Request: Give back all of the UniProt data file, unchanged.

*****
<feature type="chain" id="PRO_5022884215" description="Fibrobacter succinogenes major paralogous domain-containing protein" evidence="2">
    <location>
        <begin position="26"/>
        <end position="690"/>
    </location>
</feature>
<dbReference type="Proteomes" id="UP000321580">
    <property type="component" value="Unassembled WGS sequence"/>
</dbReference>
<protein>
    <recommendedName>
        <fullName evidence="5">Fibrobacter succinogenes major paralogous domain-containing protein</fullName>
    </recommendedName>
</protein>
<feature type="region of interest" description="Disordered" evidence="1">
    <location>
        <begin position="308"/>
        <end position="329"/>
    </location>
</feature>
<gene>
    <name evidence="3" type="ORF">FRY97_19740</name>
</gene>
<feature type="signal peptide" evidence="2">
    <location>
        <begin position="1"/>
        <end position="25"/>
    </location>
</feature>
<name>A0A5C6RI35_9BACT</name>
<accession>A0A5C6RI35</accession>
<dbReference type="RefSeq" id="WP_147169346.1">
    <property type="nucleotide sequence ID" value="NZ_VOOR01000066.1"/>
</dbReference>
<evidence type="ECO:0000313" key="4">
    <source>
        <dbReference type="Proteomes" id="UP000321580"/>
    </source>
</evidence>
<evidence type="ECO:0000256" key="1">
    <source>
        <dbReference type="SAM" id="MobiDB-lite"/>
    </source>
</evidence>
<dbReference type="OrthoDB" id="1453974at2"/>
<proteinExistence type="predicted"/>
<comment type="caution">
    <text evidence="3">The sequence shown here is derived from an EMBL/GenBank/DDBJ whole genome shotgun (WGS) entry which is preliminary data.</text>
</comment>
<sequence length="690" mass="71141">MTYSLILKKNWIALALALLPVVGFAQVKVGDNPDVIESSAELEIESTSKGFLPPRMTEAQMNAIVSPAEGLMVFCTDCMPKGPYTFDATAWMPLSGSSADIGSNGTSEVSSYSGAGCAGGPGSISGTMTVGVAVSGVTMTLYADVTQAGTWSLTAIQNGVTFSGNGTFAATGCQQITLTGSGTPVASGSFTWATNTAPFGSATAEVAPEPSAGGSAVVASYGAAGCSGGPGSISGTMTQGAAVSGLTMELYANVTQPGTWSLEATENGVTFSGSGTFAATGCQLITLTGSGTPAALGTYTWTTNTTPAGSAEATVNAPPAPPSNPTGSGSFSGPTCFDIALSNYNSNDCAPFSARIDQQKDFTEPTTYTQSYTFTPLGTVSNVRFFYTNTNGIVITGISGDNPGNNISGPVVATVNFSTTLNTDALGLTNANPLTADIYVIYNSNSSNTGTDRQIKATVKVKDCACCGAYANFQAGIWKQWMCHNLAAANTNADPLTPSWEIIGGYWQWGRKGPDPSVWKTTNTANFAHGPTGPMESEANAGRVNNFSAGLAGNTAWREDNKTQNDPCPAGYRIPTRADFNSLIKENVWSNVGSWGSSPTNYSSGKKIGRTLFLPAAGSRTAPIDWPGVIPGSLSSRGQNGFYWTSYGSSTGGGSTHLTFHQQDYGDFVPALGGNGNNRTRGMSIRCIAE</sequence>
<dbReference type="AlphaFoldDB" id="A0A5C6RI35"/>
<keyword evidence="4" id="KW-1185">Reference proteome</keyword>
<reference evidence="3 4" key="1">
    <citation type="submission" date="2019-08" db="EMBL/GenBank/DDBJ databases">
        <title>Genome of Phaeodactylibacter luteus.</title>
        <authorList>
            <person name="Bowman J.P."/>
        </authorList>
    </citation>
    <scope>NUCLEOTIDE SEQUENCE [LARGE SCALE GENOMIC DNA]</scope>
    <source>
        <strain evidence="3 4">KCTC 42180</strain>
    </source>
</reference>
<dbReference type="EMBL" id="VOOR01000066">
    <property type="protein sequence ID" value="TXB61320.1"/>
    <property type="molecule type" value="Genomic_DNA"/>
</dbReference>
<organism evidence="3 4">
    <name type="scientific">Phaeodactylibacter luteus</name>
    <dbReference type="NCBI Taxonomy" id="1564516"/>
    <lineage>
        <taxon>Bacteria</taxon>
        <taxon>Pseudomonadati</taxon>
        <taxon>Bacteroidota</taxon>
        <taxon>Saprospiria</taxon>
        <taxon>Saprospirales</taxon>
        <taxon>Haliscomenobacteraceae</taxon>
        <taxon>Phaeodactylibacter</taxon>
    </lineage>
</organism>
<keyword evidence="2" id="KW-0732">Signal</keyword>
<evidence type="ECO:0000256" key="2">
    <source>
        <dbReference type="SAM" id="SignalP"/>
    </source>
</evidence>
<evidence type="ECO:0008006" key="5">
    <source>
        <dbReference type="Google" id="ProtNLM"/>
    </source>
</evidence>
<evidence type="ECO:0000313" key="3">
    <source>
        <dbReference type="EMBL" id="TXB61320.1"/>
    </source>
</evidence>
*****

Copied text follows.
<feature type="chain" id="PRO_5022884215" description="Fibrobacter succinogenes major paralogous domain-containing protein" evidence="2">
    <location>
        <begin position="26"/>
        <end position="690"/>
    </location>
</feature>
<dbReference type="Proteomes" id="UP000321580">
    <property type="component" value="Unassembled WGS sequence"/>
</dbReference>
<protein>
    <recommendedName>
        <fullName evidence="5">Fibrobacter succinogenes major paralogous domain-containing protein</fullName>
    </recommendedName>
</protein>
<feature type="region of interest" description="Disordered" evidence="1">
    <location>
        <begin position="308"/>
        <end position="329"/>
    </location>
</feature>
<gene>
    <name evidence="3" type="ORF">FRY97_19740</name>
</gene>
<feature type="signal peptide" evidence="2">
    <location>
        <begin position="1"/>
        <end position="25"/>
    </location>
</feature>
<name>A0A5C6RI35_9BACT</name>
<accession>A0A5C6RI35</accession>
<dbReference type="RefSeq" id="WP_147169346.1">
    <property type="nucleotide sequence ID" value="NZ_VOOR01000066.1"/>
</dbReference>
<evidence type="ECO:0000313" key="4">
    <source>
        <dbReference type="Proteomes" id="UP000321580"/>
    </source>
</evidence>
<evidence type="ECO:0000256" key="1">
    <source>
        <dbReference type="SAM" id="MobiDB-lite"/>
    </source>
</evidence>
<dbReference type="OrthoDB" id="1453974at2"/>
<proteinExistence type="predicted"/>
<comment type="caution">
    <text evidence="3">The sequence shown here is derived from an EMBL/GenBank/DDBJ whole genome shotgun (WGS) entry which is preliminary data.</text>
</comment>
<sequence length="690" mass="71141">MTYSLILKKNWIALALALLPVVGFAQVKVGDNPDVIESSAELEIESTSKGFLPPRMTEAQMNAIVSPAEGLMVFCTDCMPKGPYTFDATAWMPLSGSSADIGSNGTSEVSSYSGAGCAGGPGSISGTMTVGVAVSGVTMTLYADVTQAGTWSLTAIQNGVTFSGNGTFAATGCQQITLTGSGTPVASGSFTWATNTAPFGSATAEVAPEPSAGGSAVVASYGAAGCSGGPGSISGTMTQGAAVSGLTMELYANVTQPGTWSLEATENGVTFSGSGTFAATGCQLITLTGSGTPAALGTYTWTTNTTPAGSAEATVNAPPAPPSNPTGSGSFSGPTCFDIALSNYNSNDCAPFSARIDQQKDFTEPTTYTQSYTFTPLGTVSNVRFFYTNTNGIVITGISGDNPGNNISGPVVATVNFSTTLNTDALGLTNANPLTADIYVIYNSNSSNTGTDRQIKATVKVKDCACCGAYANFQAGIWKQWMCHNLAAANTNADPLTPSWEIIGGYWQWGRKGPDPSVWKTTNTANFAHGPTGPMESEANAGRVNNFSAGLAGNTAWREDNKTQNDPCPAGYRIPTRADFNSLIKENVWSNVGSWGSSPTNYSSGKKIGRTLFLPAAGSRTAPIDWPGVIPGSLSSRGQNGFYWTSYGSSTGGGSTHLTFHQQDYGDFVPALGGNGNNRTRGMSIRCIAE</sequence>
<dbReference type="AlphaFoldDB" id="A0A5C6RI35"/>
<keyword evidence="4" id="KW-1185">Reference proteome</keyword>
<reference evidence="3 4" key="1">
    <citation type="submission" date="2019-08" db="EMBL/GenBank/DDBJ databases">
        <title>Genome of Phaeodactylibacter luteus.</title>
        <authorList>
            <person name="Bowman J.P."/>
        </authorList>
    </citation>
    <scope>NUCLEOTIDE SEQUENCE [LARGE SCALE GENOMIC DNA]</scope>
    <source>
        <strain evidence="3 4">KCTC 42180</strain>
    </source>
</reference>
<dbReference type="EMBL" id="VOOR01000066">
    <property type="protein sequence ID" value="TXB61320.1"/>
    <property type="molecule type" value="Genomic_DNA"/>
</dbReference>
<organism evidence="3 4">
    <name type="scientific">Phaeodactylibacter luteus</name>
    <dbReference type="NCBI Taxonomy" id="1564516"/>
    <lineage>
        <taxon>Bacteria</taxon>
        <taxon>Pseudomonadati</taxon>
        <taxon>Bacteroidota</taxon>
        <taxon>Saprospiria</taxon>
        <taxon>Saprospirales</taxon>
        <taxon>Haliscomenobacteraceae</taxon>
        <taxon>Phaeodactylibacter</taxon>
    </lineage>
</organism>
<keyword evidence="2" id="KW-0732">Signal</keyword>
<evidence type="ECO:0000256" key="2">
    <source>
        <dbReference type="SAM" id="SignalP"/>
    </source>
</evidence>
<evidence type="ECO:0008006" key="5">
    <source>
        <dbReference type="Google" id="ProtNLM"/>
    </source>
</evidence>
<evidence type="ECO:0000313" key="3">
    <source>
        <dbReference type="EMBL" id="TXB61320.1"/>
    </source>
</evidence>